August 1, 2013
Nutrition is a global industry with local challenges. That local challenge may be as small as a patchwork of chia gardens downstream from a Big Ag plantation or as big as the super typhoon that slammed into the Phillipines last month. The local challenge may be one commissioner on one board in a constellation of small countries seeking approximation of supplement regulations. Water scarcity is a global issue but a dry well in an Africa village is a very local problem for the villagers who might gather devil’s claw for processors thousands of miles away.
So while the global supplement market grew at 7.0% in 2012, poised for 7.2% in 2013, with emerging middle classes driving much of that growth, the manufacturers, suppliers and finished product companies chasing those growing numbers must navigate a complicated landscape of cultural niches, “non-tariff trade barriers” and varying levels of enforcement in trade zones where harmonization of regulation is spotty. When the game can change at a border crossing, the players have to carry multiple playbooks. They need the resources to get into those markets. They need the smarts to stay there. That dynamic would seem to favor the larger players but with emerging middle classes in exploding markets like the ASEAN countries, smarts may be the most important element in the equation.
China’s FDA bares teeth
The market on everybody’s to-do list is China. The middle class is growing both in numbers and in appetite for organics and manufactured wellness products like supplements. They also have a growing appetite for foreign produced goods as the adulteration scandals that rock one domestic nutrition category after another make “from somewhere else” the most important claim on any label. “Middle-class China is not so enamored of buying products made in China that you eat,” says Mark LeDoux, CEO at Natural Alternatives International (NAI), a contract manufacturer with global reach. “They’d just as soon buy it from another country where the perception of quality and oversight is higher. Perception is becoming reality in a lot of these emerging markets.”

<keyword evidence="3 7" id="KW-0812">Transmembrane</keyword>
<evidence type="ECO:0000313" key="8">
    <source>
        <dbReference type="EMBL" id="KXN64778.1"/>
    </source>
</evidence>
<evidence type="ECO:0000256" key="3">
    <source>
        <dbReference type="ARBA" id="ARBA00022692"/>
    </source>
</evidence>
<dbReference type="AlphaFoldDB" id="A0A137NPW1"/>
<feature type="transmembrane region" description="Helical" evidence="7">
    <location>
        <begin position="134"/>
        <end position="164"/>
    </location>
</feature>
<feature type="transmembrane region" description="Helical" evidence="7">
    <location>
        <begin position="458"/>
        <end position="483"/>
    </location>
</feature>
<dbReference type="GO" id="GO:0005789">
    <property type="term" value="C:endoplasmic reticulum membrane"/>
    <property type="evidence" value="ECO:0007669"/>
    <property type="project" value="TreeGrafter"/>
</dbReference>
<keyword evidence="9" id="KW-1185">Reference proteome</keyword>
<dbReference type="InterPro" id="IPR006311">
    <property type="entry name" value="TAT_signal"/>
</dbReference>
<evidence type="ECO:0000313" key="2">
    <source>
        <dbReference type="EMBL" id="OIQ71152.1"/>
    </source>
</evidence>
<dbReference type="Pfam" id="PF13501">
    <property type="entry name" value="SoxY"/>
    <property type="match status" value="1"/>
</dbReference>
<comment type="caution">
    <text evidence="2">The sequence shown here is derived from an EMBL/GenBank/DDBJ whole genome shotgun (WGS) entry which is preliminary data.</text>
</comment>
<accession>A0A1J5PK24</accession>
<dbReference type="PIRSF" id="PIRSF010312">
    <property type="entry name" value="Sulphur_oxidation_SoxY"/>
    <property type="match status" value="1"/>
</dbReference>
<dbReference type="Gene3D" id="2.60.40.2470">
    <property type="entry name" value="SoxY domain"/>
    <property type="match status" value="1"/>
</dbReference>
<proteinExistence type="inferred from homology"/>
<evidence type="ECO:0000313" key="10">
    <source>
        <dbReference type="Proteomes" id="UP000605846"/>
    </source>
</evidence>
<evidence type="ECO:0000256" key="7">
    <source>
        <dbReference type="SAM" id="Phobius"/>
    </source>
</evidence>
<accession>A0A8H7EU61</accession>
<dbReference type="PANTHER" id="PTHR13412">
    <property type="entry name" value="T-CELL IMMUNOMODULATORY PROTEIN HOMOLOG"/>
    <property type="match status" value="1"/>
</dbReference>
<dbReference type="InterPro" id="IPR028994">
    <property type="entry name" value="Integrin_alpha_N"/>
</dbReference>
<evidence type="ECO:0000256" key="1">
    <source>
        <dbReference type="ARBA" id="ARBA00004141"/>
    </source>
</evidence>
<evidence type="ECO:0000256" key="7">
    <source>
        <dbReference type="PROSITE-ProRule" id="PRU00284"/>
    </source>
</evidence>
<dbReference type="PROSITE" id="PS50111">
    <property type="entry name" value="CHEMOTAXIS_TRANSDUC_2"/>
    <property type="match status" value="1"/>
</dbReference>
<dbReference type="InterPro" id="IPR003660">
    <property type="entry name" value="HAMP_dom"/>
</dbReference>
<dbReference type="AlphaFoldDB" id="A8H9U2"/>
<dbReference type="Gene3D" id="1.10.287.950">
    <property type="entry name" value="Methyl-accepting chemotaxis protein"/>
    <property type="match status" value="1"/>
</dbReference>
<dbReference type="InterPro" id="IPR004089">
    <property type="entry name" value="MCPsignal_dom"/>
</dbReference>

The perception that China is a difficult market to get into, particularly at retail, has always been the reality. Would-be importers know that coming in. Supplements are growing by 11.4% in China with herbs & botanicals climbing 9.6%. The draw is the sheer volume inherent to a population of more than a billion. Companies see those numbers and every hurdle starts looking surmountable, but perhaps only because they don’t see the height of the hurdle. Peter Zambetti, Global Business Director for Capsugel, says his company can’t put market intelligence into its capsules but supplies it none the same. That advice often ends in a pull back.
“There’s a lot of interest and then when people recognize what it takes to get into China, a lot of them don’t end up going for it,” says Zambetti, who also chairs the International Association of Dietary Supplement Associations (IADSA). Those hurdles look taller up close. “There’s a big carrot at the end of the stick but getting to that carrot is pretty tough.”
The stick could be getting longer as the carrot gets sliced thinner. What happens in 2014 could prove pivotal. Jeff Crowther, executive director at the U.S.-China Health Products Association says companies bringing supplements into China as a “food” may find that back door closing as the China Food & Drug Administration (CFDA) steps in. The Chinese Administration of Quality, Supervision & Quarantine (AQSIQ) governs food imports and the “food” classification was a “gray area” route for supplements to reach the market, but the CFDA has taken steps to stop the practice, Crowther explains. “There are a lot of companies that have been calling me and saying they can’t get their products in the country,” Crowther says. There had long been a “tug of war” between the customs authorities and the CFDA, but CFDA won. “CFDA has grown a lot larger in size and is flexing its muscles. And it’s putting an end to that process.”